The Role of Literature and Culture in the Classroom. (Editorial)

By Chism, Rebecca L. | Academic Exchange Quarterly, Winter 2002 | Go to article overview

The Role of Literature and Culture in the Classroom. (Editorial)


Chism, Rebecca L., Academic Exchange Quarterly


The role of literature and culture in the classroom is undergoing a dramatic evolution in light of the developments of the twenty-first century. The changes brought about by the global economy and the precipitous growth of technology have transformed the role of literature and culture for today's world. Literature is no longer seen as an isolated discipline worthy of the humanists alone; culture is no longer seen as an all-inclusive phenomenon. As a result, educators and scholars alike must reevaluate the ways we think of literature and culture. These include, but are not limited to, the ways they are taught, their influence on other disciplines, their holistic appeal, their broadening scope, and their overall imprint on how we view ourselves and others.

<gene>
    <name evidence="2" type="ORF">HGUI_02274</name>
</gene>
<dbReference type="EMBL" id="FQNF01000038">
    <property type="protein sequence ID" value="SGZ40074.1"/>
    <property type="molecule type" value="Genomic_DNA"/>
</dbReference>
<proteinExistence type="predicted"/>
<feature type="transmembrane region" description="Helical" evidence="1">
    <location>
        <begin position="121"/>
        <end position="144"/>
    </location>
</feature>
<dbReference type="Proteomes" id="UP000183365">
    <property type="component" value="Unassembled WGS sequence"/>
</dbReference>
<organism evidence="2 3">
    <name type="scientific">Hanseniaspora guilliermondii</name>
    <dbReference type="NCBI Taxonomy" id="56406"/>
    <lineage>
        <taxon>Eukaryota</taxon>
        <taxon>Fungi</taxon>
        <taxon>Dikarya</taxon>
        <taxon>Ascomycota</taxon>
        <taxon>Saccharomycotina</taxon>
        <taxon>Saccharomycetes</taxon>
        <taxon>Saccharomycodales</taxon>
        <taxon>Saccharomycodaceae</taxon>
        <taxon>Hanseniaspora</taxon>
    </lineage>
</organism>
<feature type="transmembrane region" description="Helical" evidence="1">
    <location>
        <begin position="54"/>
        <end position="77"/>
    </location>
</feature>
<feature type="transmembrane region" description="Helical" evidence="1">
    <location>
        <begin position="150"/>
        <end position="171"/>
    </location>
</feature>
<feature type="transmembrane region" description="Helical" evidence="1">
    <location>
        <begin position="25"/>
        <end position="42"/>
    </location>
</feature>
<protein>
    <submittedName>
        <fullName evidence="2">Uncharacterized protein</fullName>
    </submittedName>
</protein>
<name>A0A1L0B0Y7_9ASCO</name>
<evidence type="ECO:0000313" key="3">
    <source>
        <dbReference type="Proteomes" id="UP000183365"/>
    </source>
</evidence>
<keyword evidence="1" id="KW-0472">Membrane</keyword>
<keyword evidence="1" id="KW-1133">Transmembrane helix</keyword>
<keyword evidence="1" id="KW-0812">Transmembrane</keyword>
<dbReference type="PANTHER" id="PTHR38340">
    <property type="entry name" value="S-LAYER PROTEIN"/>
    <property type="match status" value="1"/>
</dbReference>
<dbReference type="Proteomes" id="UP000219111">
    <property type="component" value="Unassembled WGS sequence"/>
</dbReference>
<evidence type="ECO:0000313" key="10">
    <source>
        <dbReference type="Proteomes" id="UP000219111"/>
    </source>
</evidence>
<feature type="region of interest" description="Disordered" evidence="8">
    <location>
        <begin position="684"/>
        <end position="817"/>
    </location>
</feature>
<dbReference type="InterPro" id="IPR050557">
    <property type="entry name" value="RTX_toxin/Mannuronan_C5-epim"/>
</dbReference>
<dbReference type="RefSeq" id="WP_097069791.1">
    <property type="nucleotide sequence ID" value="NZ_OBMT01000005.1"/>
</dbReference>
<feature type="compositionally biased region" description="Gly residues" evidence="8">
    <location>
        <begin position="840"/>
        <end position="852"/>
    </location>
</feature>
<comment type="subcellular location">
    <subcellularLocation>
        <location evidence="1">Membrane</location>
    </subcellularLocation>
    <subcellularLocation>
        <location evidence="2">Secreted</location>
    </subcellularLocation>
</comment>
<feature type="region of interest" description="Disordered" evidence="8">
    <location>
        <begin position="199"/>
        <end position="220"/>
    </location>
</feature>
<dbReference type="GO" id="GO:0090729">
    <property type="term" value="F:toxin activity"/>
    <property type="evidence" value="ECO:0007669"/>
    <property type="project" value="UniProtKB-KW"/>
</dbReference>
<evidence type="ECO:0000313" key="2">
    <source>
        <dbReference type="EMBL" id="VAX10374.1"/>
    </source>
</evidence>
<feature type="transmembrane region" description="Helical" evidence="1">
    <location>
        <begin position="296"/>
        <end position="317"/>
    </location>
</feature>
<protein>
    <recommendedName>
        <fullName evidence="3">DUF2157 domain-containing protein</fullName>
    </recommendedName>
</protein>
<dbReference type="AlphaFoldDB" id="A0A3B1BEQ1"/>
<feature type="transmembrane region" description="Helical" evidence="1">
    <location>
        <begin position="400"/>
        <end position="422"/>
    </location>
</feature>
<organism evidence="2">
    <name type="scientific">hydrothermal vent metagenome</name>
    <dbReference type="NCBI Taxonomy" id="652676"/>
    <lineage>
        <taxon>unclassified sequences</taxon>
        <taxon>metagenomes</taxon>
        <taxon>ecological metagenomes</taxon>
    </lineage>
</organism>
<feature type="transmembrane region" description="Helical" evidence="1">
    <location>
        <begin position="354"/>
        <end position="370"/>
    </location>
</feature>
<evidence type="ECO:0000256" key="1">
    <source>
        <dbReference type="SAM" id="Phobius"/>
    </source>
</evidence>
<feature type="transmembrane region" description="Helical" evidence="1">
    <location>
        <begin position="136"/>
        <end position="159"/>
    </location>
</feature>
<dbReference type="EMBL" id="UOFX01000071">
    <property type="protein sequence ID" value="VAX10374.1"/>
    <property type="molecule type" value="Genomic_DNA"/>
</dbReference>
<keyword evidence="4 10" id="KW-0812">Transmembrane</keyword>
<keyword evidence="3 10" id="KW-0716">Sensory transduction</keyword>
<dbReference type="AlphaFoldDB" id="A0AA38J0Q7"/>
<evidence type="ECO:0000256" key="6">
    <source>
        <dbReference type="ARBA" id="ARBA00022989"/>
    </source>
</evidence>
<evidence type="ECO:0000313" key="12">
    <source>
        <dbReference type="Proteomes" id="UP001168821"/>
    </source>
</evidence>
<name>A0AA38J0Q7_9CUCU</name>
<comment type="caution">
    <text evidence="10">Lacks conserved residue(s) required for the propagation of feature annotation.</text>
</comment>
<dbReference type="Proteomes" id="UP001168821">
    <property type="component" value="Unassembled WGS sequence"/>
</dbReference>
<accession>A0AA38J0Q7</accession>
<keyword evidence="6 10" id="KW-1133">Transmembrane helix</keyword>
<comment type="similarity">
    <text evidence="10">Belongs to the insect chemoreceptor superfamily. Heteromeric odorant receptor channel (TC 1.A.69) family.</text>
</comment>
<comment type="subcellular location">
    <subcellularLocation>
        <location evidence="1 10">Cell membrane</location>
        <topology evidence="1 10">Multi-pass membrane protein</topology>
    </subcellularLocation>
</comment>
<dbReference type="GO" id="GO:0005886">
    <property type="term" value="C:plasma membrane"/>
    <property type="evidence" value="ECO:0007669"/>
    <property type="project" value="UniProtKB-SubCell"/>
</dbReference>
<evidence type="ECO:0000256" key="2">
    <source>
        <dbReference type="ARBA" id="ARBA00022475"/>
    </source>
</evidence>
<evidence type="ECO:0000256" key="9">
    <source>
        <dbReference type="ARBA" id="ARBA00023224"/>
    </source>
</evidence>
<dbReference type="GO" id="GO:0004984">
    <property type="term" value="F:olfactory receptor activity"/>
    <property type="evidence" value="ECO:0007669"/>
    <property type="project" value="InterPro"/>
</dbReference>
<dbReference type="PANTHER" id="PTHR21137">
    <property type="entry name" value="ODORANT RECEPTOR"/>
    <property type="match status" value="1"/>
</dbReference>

Literature and culture are not exclusive to each other, but rather an integrated portal to the mores of societies past and present. For example, one of this issue's featured articles, "Henry V, the Gulf War, and Cultural Materialism," uses literature as an insight to modern events and brings the lessons of history into the modern age.

One can argue that literature is often the conveyer of culture, in terms of content, politics, pedagogy, perspective, recount, and language. Simply by reading or translating literature, one inevitably learns about culture. However, the role of literature in the communicative foreign and second language classroom has been questioned in recent years in light of an increased emphasis on listening and speaking skills. …

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